Americans give more money to churches and religious groups than any other charity. In 2002, 35 percent of all charitable contributions were religious – and education, the next largest recipient, only 13 percent. That’s no doubt the reason why Mississippi is No. 1 on the Catalogue for Philanthropy’s Generosity Index, which measures giving in relation to income. No. 2? Arkansas. Income tax returns for 2001 show Arkansans gave a $1 billion dollars to charity in 2001. If the 35 percent ratio holds true, that means $350 million dollars went to churches and other religious organizations.
Bring that down to congregation level. A good example: The 2,200 or so families who attend Fellowship Bible Church in Little Rock give $10 million a year to the church. Of that, a goodly sum – $3.5 million to $4 million – goes to its outreach projects. (It raises another $2 million from sales of literature and foundation grants.)
Fellowship’s Mike Robinson, who describes himself as a “recovering CPA,” gave the what the Times found to be rare look – two other large churches with recent building projects turned us down – at church giving.
Fellowship Bible, a non-denominational church that began in 1977 with 50 people meeting Sundays in the Anthony School gymnasium, is today a huge operation, employing 110 or so people full-time on a 28-acre campus. (Such growth was unanticipated, Robinson said, by way of explaining why the church property straddles Napa Valley Drive.) It has a budget of $12 million, give or take a half million, or $1 million a month – nearly all of which, of course, comes from its 7,500 active members.
Fellowship’s occupation of 250,000 square feet in several buildings includes a new three-story, $5 million, architecturally fine office building. But the church never borrows more than 50 percent of a project’s cost, and its spending on the new building is close to what it spends on outreach.
In March, the church’s Urban Strategies Foundation opened the Urban Strategies Center at 1401 Main St. in North Little Rock to house faith-based agencies for inner city kids. It spent nearly $400,000 buying and renovating the building, a former medical clinic. The church gives $80,000 to $100,000 a year to one of those agencies, STEP Ministry, a mentoring project that works in the schools in North Little Rock.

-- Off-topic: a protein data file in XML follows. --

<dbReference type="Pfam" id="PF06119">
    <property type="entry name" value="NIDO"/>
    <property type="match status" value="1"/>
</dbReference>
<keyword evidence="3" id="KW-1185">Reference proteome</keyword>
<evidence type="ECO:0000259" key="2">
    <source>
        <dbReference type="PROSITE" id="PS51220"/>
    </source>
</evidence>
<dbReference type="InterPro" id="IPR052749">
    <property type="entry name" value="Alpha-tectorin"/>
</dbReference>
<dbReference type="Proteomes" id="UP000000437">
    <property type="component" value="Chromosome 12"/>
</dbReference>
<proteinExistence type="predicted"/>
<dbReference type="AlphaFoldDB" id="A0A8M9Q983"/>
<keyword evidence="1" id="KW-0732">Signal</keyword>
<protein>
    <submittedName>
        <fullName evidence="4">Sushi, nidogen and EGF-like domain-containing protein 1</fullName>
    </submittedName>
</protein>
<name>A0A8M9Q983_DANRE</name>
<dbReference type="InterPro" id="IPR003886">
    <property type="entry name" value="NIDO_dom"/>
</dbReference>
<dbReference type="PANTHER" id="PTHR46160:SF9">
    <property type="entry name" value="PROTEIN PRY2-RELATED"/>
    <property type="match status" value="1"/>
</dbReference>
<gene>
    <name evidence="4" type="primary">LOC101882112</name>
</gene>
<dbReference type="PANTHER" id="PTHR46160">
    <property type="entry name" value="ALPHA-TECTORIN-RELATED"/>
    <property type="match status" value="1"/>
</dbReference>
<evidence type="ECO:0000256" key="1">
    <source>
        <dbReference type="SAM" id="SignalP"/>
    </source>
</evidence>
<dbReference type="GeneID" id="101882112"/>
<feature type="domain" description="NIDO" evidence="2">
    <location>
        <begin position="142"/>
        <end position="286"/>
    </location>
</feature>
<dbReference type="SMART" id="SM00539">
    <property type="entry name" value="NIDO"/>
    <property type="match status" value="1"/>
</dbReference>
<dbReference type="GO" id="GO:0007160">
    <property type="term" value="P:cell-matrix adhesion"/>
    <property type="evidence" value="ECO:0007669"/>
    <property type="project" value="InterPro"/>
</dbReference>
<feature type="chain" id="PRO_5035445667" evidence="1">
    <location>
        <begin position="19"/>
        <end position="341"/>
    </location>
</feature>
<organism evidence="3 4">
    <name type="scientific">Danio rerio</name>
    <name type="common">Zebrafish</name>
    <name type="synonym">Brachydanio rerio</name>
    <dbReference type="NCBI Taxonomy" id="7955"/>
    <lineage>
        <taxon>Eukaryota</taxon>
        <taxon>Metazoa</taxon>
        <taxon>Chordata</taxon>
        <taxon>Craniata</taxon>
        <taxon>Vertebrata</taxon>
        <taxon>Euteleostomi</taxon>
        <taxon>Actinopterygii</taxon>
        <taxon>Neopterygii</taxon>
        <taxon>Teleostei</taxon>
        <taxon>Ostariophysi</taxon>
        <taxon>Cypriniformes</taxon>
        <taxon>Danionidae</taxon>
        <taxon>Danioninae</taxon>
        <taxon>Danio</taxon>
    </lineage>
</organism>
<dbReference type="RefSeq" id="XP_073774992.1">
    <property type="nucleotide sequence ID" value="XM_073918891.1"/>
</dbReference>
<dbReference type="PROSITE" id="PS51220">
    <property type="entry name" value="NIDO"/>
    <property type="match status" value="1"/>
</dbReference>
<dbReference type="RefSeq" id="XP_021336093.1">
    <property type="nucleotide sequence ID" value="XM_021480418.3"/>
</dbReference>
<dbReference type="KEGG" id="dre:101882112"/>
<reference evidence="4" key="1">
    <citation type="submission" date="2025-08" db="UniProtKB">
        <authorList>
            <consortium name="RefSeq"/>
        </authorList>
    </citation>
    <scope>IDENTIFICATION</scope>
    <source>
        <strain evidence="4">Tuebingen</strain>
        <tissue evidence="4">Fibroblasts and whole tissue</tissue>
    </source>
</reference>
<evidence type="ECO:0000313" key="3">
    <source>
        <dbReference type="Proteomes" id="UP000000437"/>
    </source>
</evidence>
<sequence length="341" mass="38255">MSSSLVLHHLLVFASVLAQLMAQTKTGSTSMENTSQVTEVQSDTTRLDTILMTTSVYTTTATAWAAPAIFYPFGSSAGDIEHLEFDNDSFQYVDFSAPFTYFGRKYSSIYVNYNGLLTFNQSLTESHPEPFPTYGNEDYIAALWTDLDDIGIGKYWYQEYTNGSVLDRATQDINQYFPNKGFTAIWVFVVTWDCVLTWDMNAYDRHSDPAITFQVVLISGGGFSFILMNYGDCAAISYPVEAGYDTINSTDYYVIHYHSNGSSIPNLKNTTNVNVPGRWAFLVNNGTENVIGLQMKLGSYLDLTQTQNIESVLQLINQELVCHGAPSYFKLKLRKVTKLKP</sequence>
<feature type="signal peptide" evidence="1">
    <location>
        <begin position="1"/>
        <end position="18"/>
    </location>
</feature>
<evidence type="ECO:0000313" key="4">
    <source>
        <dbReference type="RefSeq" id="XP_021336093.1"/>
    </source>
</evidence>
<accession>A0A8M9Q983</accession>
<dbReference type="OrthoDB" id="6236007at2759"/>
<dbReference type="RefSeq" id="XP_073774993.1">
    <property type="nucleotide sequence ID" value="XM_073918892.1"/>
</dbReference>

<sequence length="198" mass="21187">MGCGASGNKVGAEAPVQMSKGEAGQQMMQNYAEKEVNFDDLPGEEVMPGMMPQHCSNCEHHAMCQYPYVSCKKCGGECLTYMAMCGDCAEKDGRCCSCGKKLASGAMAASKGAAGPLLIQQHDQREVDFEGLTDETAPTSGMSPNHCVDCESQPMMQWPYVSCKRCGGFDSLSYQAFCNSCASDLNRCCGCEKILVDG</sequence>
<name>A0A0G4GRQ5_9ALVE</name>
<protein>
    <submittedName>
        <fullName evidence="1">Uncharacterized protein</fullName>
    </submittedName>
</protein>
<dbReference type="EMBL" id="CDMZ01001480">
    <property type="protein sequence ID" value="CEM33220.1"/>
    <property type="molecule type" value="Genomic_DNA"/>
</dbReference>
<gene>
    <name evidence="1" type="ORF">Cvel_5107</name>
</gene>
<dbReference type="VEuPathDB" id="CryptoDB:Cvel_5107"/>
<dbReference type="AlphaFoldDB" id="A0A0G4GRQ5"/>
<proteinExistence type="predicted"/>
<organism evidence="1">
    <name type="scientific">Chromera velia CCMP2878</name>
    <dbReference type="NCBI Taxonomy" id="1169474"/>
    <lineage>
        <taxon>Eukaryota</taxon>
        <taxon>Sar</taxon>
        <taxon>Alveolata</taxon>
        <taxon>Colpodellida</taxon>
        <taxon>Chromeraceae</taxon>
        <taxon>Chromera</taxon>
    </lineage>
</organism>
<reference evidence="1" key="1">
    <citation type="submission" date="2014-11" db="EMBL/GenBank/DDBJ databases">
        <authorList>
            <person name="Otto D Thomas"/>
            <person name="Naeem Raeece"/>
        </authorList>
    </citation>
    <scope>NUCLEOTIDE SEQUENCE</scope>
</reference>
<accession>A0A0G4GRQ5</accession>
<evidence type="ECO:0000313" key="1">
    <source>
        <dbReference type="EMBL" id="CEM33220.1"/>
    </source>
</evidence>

FBC will probably spend $50,000 this year on Sharefest, Robinson said. Sharefest is sponsored by a collaboration of churches whose volunteers put in a day – this year, Nov. 6 – painting schools, fixing playgrounds and other buildings, and collecting coats and food and holding a blood drive at War Memorial Stadium.
Fellowship’s Sharefest focus – it plans to put more than a 1,000 members of its congregation to work that day – is part of its ongoing outreach in the neighborhoods around Franklin Elementary School, and the school itself, south of Interstate 630. The church is sending 40 volunteers to Franklin Elementary to implement the “STEP Encourager” mentoring model to increase literacy and address other needs.
Robinson made clear his sincere anguish over Franklin school’s problems by producing an instant litany of statistics: Of the 400 students, 97 percent are on free or reduced-price lunches. Seventy percent are from single family homes. Only 10 percent of the parents are involved in some way with the school.
The income in the neighborhoods surrounding the school ranges from $4,500 to $14,000 – and if you remove the families that live in the Oak Forest area, that top falls to $6,000.
Fellowship Bible volunteers are identifying other neighborhood needs, including fix-ups at the adult center, a small park and the fire station.
Other organizations Fellowship’s dollars and volunteer manpower support include Aldersgate, Dorcas House and the Crisis Closet at Winfield United Methodist Church. Rice Depot is on their “radar screen.” They’ve sent a management consultant to the Arkansas Foodbank to look at its organizational structure. “Fifty percent of our people will be involved in community service beyond Sharefest,” Robinson said.
The passion of their giving is directly related, of course, to their faith. Robinson cited the church’s theme, “I-squared,” as an expression of Fellowship’s philosophy. It’s based on Matthew 5:16: “Let your light shine before men in such a way that they may see your good works, and glorify your Father who is in heaven.”
“The church equips people for life and for service,” Robinson said, and people must take their light “to the marketplace” to help others.
When the philosophy is taken to heart, Robinson said, it’s easy to raise the money needed to do good works. It’s called, he said, “the final stage of conversion: the conversion of the pocketbook.”